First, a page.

Indian Journal of Surgery, Vol. 65, No. 5, Sept-Oct, 2003, pp. 418-419
Single-stage repair of hypospadias using cremastero- tunica vaginalis pedicle flap
Probhas Kumar Sarkar
Department of General Surgery, I.P.G.M.E. & R. and S.S.K.M. Hospitals,
Paper Received: July 2002. Paper Accepted: December 2002. Source of Support: Nil.
How to cite this article: Sarkar PK. Single-stage repair of hypospadias using cremastero-tunica vaginalis pedicle flap. Indian J Surg 2003;65:418-9.
Code Number: is03082
Since the inception of the single-stage repair of hypospadias several operative techniques have been described, but have proved fullproof. Surgeons have attempted to use the dartos pedicle or tunica vaginalis as an added protective layer to prevent fistula formation, but in most cases these tissues cannot be taken up to the tip of the penis. The cremastero-tunica vaginalis (CTV) flap being longer it can be extended up to the distal end of the urethra. This series details our experience with repair of six cases of penile hypospadias of varying severity using the CTV flap. The ages of the patients varied from 3 to l8 years. Two of them had one previous failure in one patient two previous repairs had been unsuccessful. Using the CTV repair none of the patients had a fistula. A single-stage urethroplasty using a CTV pedicle flap being a promising techjnqiue merits further investigation in the treatment of a larger number of cases of hypospadias.
Key Words: Hypospadias, Penile, Cremastero-tunica vaginalis pedicle flap.
Hypospadias is a congenital developmental anomaly of the urethra and the penis affecting approximately 1 in 350 living male babies. Its incidence and severity seems to be on the rise. The severe form is associated more with `chordee' or a ventral bending of the penile shaft.1 The more severe the variety, the more it affects the urinary and sexual function. Thus, almost all patients with hypospadias merit surgical correction. Surgery at an early age (6-18 months) is known to give best functional results. This paper describes our experince with the use of a cremastero-tunica vaginalis flap in the repair of hypospadius.
MATERIALS AND METHODS
We performed this repair in six patients between October 2000 to December 2001. Table 1 shows the age distribution and type of hypospadias.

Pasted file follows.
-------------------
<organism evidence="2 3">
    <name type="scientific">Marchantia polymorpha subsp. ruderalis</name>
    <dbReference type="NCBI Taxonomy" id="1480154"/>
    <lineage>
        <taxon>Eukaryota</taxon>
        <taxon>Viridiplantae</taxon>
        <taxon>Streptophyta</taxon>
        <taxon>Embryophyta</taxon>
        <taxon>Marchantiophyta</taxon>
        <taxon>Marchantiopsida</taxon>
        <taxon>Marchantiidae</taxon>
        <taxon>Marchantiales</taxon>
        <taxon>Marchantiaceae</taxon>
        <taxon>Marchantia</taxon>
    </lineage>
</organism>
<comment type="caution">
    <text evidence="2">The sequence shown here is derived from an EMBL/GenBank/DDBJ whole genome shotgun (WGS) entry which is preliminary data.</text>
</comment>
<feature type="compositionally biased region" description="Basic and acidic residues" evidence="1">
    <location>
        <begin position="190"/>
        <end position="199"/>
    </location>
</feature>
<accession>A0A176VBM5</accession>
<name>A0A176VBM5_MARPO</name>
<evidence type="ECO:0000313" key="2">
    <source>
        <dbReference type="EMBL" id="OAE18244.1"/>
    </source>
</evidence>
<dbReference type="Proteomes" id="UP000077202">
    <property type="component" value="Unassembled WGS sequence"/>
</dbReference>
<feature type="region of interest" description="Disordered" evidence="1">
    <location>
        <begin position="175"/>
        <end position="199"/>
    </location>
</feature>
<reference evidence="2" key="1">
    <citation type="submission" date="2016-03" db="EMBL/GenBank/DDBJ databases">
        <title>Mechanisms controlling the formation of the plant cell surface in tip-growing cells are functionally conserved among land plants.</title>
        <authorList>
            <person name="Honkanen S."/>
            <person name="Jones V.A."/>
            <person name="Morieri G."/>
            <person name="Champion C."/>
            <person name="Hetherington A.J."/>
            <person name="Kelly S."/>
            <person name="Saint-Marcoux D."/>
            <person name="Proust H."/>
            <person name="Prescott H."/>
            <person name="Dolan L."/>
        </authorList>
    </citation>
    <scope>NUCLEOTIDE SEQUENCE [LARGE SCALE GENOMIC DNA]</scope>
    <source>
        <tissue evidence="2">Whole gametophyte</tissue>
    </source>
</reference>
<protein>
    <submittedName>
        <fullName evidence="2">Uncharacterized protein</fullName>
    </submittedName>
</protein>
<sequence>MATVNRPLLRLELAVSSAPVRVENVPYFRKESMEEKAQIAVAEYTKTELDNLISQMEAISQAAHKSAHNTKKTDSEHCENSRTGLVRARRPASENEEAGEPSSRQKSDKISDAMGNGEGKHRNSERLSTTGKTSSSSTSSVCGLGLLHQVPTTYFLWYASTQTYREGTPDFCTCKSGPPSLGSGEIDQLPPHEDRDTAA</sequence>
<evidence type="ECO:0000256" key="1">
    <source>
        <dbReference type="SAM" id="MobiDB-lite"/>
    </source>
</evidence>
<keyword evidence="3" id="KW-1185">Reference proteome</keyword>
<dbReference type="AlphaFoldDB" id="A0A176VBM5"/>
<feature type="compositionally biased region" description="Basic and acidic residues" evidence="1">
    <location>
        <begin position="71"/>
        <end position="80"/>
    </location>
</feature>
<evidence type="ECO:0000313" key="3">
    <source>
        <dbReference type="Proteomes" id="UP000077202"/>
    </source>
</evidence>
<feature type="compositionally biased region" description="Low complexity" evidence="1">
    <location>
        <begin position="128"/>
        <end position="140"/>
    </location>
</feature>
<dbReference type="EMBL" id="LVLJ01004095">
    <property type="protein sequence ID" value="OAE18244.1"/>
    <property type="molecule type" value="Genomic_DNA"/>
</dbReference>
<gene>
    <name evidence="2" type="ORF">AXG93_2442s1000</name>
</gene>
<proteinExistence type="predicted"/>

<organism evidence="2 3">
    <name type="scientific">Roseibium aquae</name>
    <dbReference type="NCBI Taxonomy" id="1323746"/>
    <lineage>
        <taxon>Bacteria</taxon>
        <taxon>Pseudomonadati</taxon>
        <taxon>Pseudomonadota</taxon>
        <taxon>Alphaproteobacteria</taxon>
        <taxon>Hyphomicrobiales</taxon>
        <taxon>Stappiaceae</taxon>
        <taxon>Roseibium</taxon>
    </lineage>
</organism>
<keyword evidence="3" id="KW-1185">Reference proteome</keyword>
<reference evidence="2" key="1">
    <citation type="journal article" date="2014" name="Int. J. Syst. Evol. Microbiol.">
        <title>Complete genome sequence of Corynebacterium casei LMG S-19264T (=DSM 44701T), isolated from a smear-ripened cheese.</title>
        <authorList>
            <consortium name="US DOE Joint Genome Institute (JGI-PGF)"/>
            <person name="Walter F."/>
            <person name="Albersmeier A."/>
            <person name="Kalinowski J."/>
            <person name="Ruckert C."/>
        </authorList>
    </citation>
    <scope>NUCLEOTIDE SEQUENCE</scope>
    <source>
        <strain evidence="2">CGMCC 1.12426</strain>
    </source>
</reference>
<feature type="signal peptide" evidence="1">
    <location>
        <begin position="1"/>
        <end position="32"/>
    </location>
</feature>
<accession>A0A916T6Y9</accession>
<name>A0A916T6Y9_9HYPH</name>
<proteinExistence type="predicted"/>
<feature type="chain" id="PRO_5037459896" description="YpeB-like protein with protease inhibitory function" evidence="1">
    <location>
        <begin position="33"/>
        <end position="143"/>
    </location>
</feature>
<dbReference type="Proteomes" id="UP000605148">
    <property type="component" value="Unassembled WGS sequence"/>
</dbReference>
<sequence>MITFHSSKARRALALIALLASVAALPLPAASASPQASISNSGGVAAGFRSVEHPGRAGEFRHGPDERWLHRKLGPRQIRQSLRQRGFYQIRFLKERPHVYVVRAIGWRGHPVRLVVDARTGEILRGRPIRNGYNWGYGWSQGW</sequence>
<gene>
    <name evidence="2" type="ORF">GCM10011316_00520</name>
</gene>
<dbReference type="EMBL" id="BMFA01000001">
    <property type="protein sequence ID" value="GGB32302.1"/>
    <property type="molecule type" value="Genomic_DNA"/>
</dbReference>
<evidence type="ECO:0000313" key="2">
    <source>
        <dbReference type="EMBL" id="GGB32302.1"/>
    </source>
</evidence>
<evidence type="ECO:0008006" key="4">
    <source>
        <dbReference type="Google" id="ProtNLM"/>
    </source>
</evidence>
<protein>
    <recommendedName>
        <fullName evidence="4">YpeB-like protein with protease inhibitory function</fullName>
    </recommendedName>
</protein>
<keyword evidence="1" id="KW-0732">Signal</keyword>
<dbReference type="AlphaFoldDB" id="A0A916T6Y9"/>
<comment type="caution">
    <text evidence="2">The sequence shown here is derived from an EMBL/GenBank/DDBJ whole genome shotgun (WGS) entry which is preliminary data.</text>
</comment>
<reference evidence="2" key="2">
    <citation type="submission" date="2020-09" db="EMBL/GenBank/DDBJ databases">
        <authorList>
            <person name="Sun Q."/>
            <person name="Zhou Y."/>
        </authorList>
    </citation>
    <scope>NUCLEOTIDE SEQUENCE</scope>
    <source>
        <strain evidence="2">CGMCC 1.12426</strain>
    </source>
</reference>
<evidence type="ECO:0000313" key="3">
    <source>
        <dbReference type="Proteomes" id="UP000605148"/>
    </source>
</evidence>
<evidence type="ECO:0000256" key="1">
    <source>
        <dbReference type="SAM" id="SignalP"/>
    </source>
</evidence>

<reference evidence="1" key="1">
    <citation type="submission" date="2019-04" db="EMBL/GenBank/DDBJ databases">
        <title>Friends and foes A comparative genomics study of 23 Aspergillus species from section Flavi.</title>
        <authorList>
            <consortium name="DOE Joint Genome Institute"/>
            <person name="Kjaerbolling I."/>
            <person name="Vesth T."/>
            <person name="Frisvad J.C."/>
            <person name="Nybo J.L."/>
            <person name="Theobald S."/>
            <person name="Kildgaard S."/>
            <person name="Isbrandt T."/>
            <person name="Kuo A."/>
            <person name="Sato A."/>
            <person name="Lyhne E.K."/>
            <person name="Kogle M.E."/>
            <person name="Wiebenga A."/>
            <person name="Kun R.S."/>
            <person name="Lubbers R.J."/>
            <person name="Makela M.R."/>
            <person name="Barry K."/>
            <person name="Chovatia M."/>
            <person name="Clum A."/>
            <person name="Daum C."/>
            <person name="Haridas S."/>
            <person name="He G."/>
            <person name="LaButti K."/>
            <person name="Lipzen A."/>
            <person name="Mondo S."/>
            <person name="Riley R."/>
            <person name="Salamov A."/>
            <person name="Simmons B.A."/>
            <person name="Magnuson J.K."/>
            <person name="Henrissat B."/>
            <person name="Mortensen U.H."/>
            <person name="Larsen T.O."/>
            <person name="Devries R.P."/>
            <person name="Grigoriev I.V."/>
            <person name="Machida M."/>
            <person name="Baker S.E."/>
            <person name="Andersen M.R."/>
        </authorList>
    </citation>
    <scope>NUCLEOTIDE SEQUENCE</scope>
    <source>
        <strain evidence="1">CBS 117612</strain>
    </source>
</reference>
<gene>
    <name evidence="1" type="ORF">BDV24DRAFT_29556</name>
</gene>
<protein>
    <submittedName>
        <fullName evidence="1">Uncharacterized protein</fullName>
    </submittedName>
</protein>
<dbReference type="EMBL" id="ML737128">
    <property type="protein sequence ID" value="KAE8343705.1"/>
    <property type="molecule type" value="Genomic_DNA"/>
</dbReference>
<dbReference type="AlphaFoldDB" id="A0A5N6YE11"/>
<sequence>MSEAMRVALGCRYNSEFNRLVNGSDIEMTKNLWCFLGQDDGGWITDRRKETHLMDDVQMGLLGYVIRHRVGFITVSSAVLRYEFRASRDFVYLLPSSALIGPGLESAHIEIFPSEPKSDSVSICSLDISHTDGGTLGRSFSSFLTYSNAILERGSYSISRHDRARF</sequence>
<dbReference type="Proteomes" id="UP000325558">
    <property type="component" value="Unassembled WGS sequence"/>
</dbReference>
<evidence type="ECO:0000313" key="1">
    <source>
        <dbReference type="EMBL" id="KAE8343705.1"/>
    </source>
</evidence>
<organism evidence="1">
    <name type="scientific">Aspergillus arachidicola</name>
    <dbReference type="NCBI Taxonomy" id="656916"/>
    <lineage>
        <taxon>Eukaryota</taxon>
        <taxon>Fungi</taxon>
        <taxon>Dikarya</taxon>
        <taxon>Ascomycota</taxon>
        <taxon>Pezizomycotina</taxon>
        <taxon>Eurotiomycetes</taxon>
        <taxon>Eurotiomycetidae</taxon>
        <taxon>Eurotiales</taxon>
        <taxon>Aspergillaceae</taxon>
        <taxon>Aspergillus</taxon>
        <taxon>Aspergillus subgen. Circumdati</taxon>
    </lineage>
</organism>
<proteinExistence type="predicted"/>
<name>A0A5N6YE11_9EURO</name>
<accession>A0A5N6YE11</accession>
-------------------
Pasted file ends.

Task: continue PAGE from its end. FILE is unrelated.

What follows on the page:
One patient had two previous operations and two others had one previous operation for the correction of hypospadias. All patients were examined carefully to diagnose / exclude chordee and investigated to rule out any other congenital urological abnormality. Blood investigations and radiuological imaging were undertaklen to assess fitness for surgery.
For the construction of the neo-urethra we used the tubularised incised plate (TIP) and the flip flap method. For ventral bending / chordee correction fibrolysis was performed on the sides of the urethral plate and dissection on the dorsum of the normal portion of the distal urethra.2 By this method, the penile deformity could be corrected in most patients as confirmed by intracavernous injection of normal saline. One patient needed dorsal plication of tunica albuginea.
After making skin incision as per plan of TIP or flip flap, the penis was fully degloved down to its base, avoiding injury to the dorsal neurovascular structures. The neo-urethra was then constructed around an 8 Fr or 10 Fr catheter or an infant feeding tube. Then, the testes were accessed through the base of the degloved penis. Thereafter the tunica vaginalis of the testis was carefully mapped out and a full thickness tongue-shaped tunica vaginalis flap was created without injuring the testis or the epididymis. The tongue-shaped tunica vaginalis flap was extended along and keeping its continuity with the cremasteric muscle proximally and without injuring the vascular structure of the spermatic chord (Figure 1).
The testis was replaced inside the scrotal sac and the tongue-shaped flap placed over the neo-urethra. The flap was then secured by stitching the margins with tunica albuginea on either side of the neo-urethra using 5/ 0 polyglactin sutures. The penile skin was then sutured ventrally. As tension was noticed in the penile skin, a dorsal slit was done in one patient.
The urinary catheter was removed in all patients on the 8th postoperative day. One patient had a small portion of prepucial skin necrosis, but for the others the final result was satisfactory. No patient developed a fistula. The quality of urinary flow was satisfactory in all the patients.
The first recorded hypospadias surgery was done in AD 100-200 by Heliodorus and Antyllus in the form of amputation of the penis distal to the distal urethral opening.3 The modern age of the repair of hypospadias began in the year 1950 with the advent of the single-stage procedure for the correction of penile deformity and the repair of hypospadias simultaneously.4 A variety of single-stage techniques are currently in use. However, many of the procedures do not produce satisfactory results in all patients. Fistula formation is the commonest cause of failure. As most of the times both the suture lines superimpose on the ventral surface, with a minimum tension there is every chance of urinary leakage and giveaway of the suture lines.5 we place an intact vascular flap over the neo-urethra and thereby urinary leakage could be prevented by the intact mesodermal layer of the CTV flap. In this series all the patients had In penile hypospadias and were treated by CTV pedicle flap. Although the creation of the CTV flap seems to be time consuming and tedious, in fact, it is quite straightforward. Although the reported series is small, this method of reconstruction merits further investigation to assess its suitability for treating patients with other types of hypospadias.
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